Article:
Reverse-phase HPLC peptide profiles of the pH 4.6-soluble extracts were performed on the cheeses during ripening and chromatograms of the 60 days old cheeses are shown in Figure 4. No major differences were seen between the peptide profiles of the cheeses scalded at different temperatures; however, both qualitative and quantitative differences were observed between the chromatograms of the cheeses that were made from raw or pasteurized milk. These results of peptide profiles between raw or pasteurized milk cheeses are in agreement with those of Shakeel-Ur-Rehman et al. [26]. In the present study, R cheeses showed higher levels of peptides eluting with early retention times (11 and 16 min) than P cheeses. These peaks were probably due to amino acids or low-molecular weight peptides that were produced by the action of enzymes released by the microflora in raw milk [22]. Raw milk cheeses contained considerably higher concentrations of peptides eluting in hydrophilic or hydrophobic regions than pasteurized milk cheeses. This reflects the extracellular peptidolytic activity of non-starter lactic acid bacteria that contribute to secondary proteolysis of cheese. Differences between the chromatographic profiles obtained from cheese extracts were studied by PCA and the score plot obtained from analysis of peak height data of the RP-HPLC chromatogram is shown in Figure 5. PCA of the peptide profiles of 1, 30, 60 or 90 days old cheeses showed that PC1 and PC2 accounted for 50% and 17% of the variation, respectively (Fig. 5). A clear separation was observed between the raw and pasteurized milk cheeses by PCA as indicated on the score plot. The samples were distributed into two main groups: raw milk cheeses located on the right side on PC1 and pasteurized milk cheeses located on the left side of PC1. The cheeses made with raw milk contained higher levels of peptides than did the cheeses made from pasteurized milk. PC1 separated the cheeses on the basis of use of raw or pasteurized milk in cheese manufacture; however, no regular distribution was observed by PC2 based on scalding temperature of the curd. The plots showed that the pasteurization of milk had a greater effect on the peptide profiles of the cheese than scalding temperature of the curd.

thumbnail Figure 4.

Effect of different scalding temperatures (60, 70, 80 or 90 °C) on RP-HPLC peptide profiles of the pH 4.6-soluble fractions of Malatya cheese made from raw (R) (a) and pasteurized (P) milk (b) at 60 days of ripening. Codes 60, 70, 80 or 90 refer to scalding temperature of the curd (°C).

thumbnail Figure 5.

Score plot obtained by PCA of chromatographic data of pH 4.6-soluble fractions of Malatya cheese made from raw (R) or pasteurized (P) milk at 1, 30, 60 or 90 days of ripening. The heights for all RP-HPLC peaks were used as variables in the PCA. PC1 and PC2 accounted for 50% and 17% of the variation, respectively. Codes 60, 70, 80 or 90 refer to scalding temperature of the curd (°C).

4. CONCLUSIONS

Indices of proteolysis related to levels of pH 4.6-soluble or insoluble nitrogenous components were determined. Analysis of pH 4.6-soluble fractions of the cheeses indicated that using raw milk in the manufacture of Malatya cheese increased the level of pH 4.6-soluble N. Degradation of αs1-casein observed by urea-PAGE was more extensive in raw milk cheeses in comparison to pasteurized milk cheeses. Pasteurization of milk prior to cheese manufacture had a significant effect on the breakdown of caseins and formation of peptides detectable by RP-HPLC. Throughout the ripening period, it can be concluded that the pasteurization of the milk had a decrease and/or delay effect on the ripening of the cheese. Scalding the curd in hot whey at different temperatures had a slight effect on the proteolysis in Malatya cheese and pasteurization of cheese milk had a greater effect on cheese proteolysis than the scalding temperature of the curd.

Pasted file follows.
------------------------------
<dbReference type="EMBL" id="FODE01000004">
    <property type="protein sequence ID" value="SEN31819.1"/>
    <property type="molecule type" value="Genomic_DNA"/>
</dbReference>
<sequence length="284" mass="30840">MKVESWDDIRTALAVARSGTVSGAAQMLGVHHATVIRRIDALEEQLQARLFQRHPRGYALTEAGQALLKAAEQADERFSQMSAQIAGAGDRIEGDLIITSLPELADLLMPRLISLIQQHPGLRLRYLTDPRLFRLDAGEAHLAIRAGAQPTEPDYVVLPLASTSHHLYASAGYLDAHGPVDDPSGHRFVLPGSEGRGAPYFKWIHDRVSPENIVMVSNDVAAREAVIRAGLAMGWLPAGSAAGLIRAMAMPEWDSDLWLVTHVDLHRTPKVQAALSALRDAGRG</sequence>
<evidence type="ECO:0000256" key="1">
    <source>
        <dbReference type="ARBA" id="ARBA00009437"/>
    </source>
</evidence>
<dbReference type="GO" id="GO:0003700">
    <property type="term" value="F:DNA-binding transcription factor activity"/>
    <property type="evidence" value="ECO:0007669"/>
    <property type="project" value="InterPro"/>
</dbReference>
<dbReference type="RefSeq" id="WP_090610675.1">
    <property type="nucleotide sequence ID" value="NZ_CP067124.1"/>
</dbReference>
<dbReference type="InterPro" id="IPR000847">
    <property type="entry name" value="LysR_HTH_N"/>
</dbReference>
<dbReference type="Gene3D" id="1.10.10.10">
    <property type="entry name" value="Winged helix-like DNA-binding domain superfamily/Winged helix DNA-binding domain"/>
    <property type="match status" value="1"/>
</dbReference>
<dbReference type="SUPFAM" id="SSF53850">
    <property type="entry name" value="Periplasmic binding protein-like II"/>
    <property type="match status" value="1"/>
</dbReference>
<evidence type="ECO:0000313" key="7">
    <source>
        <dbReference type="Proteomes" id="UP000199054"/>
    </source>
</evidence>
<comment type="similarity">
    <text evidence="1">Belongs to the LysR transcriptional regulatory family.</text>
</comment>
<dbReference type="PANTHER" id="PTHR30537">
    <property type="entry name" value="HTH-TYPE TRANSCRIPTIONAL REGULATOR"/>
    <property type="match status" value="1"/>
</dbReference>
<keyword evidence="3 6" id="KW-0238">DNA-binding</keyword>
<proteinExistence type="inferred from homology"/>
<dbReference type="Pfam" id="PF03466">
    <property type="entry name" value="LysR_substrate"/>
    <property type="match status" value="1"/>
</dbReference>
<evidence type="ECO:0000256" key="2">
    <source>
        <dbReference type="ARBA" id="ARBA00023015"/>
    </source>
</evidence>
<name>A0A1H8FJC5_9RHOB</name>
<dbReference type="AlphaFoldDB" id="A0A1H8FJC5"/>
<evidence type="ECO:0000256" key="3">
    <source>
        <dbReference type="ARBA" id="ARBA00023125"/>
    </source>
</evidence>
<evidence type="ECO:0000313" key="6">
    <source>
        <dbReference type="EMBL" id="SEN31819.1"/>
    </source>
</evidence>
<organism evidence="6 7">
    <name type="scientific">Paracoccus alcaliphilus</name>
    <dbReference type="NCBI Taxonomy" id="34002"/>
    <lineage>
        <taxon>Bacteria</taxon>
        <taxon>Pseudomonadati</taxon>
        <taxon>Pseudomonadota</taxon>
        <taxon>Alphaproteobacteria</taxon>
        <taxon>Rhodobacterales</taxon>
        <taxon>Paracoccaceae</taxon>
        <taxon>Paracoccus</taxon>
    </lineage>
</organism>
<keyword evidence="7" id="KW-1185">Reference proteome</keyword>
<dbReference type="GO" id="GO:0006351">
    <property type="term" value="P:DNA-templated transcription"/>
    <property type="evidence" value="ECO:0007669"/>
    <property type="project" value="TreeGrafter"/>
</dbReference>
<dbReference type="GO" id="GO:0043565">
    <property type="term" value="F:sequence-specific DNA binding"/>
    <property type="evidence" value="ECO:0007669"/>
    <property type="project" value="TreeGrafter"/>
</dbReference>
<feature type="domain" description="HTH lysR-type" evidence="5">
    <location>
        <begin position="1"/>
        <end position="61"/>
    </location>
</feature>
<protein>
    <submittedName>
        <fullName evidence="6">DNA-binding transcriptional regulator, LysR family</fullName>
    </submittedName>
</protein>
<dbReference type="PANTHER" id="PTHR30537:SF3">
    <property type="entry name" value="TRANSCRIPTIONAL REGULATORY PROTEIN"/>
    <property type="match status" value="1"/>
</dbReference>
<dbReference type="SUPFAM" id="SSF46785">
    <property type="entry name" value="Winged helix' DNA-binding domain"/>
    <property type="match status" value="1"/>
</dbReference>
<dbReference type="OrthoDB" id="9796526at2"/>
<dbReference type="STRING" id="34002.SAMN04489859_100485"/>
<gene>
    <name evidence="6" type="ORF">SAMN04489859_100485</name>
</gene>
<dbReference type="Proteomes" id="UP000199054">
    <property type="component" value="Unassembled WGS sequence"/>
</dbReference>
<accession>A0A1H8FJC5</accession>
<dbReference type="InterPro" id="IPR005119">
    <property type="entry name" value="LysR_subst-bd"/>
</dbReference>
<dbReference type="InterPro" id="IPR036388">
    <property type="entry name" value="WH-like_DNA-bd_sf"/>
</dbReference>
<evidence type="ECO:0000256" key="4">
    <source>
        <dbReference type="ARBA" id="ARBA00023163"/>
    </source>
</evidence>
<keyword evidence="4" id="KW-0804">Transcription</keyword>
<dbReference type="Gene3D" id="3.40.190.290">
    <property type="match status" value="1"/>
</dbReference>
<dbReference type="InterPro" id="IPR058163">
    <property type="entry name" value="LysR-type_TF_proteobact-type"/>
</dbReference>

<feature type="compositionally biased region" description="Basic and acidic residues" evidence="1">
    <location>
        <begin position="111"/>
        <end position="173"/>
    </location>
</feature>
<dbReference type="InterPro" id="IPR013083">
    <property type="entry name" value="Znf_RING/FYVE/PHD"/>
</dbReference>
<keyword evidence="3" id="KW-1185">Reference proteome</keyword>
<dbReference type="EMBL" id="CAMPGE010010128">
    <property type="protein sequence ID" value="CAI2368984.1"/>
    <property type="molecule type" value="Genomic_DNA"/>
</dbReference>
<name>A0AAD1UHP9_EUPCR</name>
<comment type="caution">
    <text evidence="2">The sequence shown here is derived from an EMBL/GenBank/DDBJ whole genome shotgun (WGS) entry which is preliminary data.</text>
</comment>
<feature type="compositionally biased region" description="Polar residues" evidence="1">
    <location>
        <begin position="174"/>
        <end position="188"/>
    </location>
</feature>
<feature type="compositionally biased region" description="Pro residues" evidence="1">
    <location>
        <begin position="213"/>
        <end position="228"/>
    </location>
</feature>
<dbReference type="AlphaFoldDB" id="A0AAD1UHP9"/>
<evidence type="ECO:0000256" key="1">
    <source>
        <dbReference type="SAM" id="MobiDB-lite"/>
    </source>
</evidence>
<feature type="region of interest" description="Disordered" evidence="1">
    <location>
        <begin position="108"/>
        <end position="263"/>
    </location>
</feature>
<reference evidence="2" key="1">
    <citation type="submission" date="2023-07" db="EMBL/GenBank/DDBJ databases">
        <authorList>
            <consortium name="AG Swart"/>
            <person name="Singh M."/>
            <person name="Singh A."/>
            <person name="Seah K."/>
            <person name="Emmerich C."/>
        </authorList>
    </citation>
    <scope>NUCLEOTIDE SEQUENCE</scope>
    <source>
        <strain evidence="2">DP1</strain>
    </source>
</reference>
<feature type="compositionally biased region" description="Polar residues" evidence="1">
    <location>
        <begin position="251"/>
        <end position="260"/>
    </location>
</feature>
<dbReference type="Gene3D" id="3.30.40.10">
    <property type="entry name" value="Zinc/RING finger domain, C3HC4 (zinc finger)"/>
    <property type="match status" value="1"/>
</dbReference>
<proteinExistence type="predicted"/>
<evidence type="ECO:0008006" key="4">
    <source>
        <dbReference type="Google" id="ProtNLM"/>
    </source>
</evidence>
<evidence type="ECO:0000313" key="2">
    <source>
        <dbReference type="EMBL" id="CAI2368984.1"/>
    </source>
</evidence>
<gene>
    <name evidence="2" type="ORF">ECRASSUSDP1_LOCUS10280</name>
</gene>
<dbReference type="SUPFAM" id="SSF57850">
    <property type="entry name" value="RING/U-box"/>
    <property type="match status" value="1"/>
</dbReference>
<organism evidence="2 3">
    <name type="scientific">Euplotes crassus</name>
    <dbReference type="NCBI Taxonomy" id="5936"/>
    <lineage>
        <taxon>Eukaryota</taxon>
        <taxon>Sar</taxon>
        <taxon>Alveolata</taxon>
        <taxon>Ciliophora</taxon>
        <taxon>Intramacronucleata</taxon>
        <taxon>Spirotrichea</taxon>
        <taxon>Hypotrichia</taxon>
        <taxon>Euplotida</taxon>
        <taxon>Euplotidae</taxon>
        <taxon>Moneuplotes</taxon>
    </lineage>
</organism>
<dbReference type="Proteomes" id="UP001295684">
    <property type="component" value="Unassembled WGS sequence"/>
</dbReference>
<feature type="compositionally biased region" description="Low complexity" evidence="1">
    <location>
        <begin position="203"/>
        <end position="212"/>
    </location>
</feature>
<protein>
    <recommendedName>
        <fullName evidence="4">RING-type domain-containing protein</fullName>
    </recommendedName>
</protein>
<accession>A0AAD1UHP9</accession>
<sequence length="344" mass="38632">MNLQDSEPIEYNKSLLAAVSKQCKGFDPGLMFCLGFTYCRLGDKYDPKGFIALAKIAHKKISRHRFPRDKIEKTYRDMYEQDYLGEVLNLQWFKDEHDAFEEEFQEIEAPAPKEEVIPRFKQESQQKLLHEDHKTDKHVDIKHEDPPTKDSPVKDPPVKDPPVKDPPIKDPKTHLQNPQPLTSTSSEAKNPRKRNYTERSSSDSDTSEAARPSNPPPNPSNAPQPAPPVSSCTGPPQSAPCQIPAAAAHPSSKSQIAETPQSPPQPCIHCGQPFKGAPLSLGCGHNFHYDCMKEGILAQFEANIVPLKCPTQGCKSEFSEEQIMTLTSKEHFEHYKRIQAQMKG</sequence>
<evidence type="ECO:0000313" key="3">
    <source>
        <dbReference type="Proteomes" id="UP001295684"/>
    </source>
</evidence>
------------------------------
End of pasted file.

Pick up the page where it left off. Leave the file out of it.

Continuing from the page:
References

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All Tables

Table I.

Chemical composition of Malatya cheese made from raw (R) and pasteurized (P) milk after 1 day of ripening. Codes 60, 70, 80 or 90 refer to scalding temperature of the curd (°C).

All Figures

thumbnail Figure 1.

Effect of different scalding temperatures (60, 70, 80 or 90 °C) on the pH profile of Malatya cheese made from raw (R) or pasteurized milk (P). Codes 60, 70, 80 or 90 refer to scalding temperature of the curd (°C).

In the text
thumbnail Figure 2.

Effect of different scalding temperatures (60, 70, 80 or 90 °C) on pH 4.6-soluble N of Malatya cheese made from raw (R) or pasteurized milk (P). Codes 60, 70, 80 or 90 refer to scalding temperature of the curd (°C).

In the text
thumbnail Figure 3.

Effect of different scalding temperatures (60, 70, 80 or 90 °C) on urea-polyacrylamide gel electrophoretograms of the pH 4.6-insoluble fractions of Malatya cheese made from raw (R) or pasteurized milk (P). Codes 60, 70, 80 or 90 refer to scalding temperature of the curd (°C).

In the text
thumbnail Figure 4.

Effect of different scalding temperatures (60, 70, 80 or 90 °C) on RP-HPLC peptide profiles of the pH 4.6-soluble fractions of Malatya cheese made from raw (R) (a) and pasteurized (P) milk (b) at 60 days of ripening. Codes 60, 70, 80 or 90 refer to scalding temperature of the curd (°C).

In the text
thumbnail Figure 5.

Score plot obtained by PCA of chromatographic data of pH 4.6-soluble fractions of Malatya cheese made from raw (R) or pasteurized (P) milk at 1, 30, 60 or 90 days of ripening. The heights for all RP-HPLC peaks were used as variables in the PCA. PC1 and PC2 accounted for 50% and 17% of the variation, respectively. Codes 60, 70, 80 or 90 refer to scalding temperature of the curd (°C).

In the text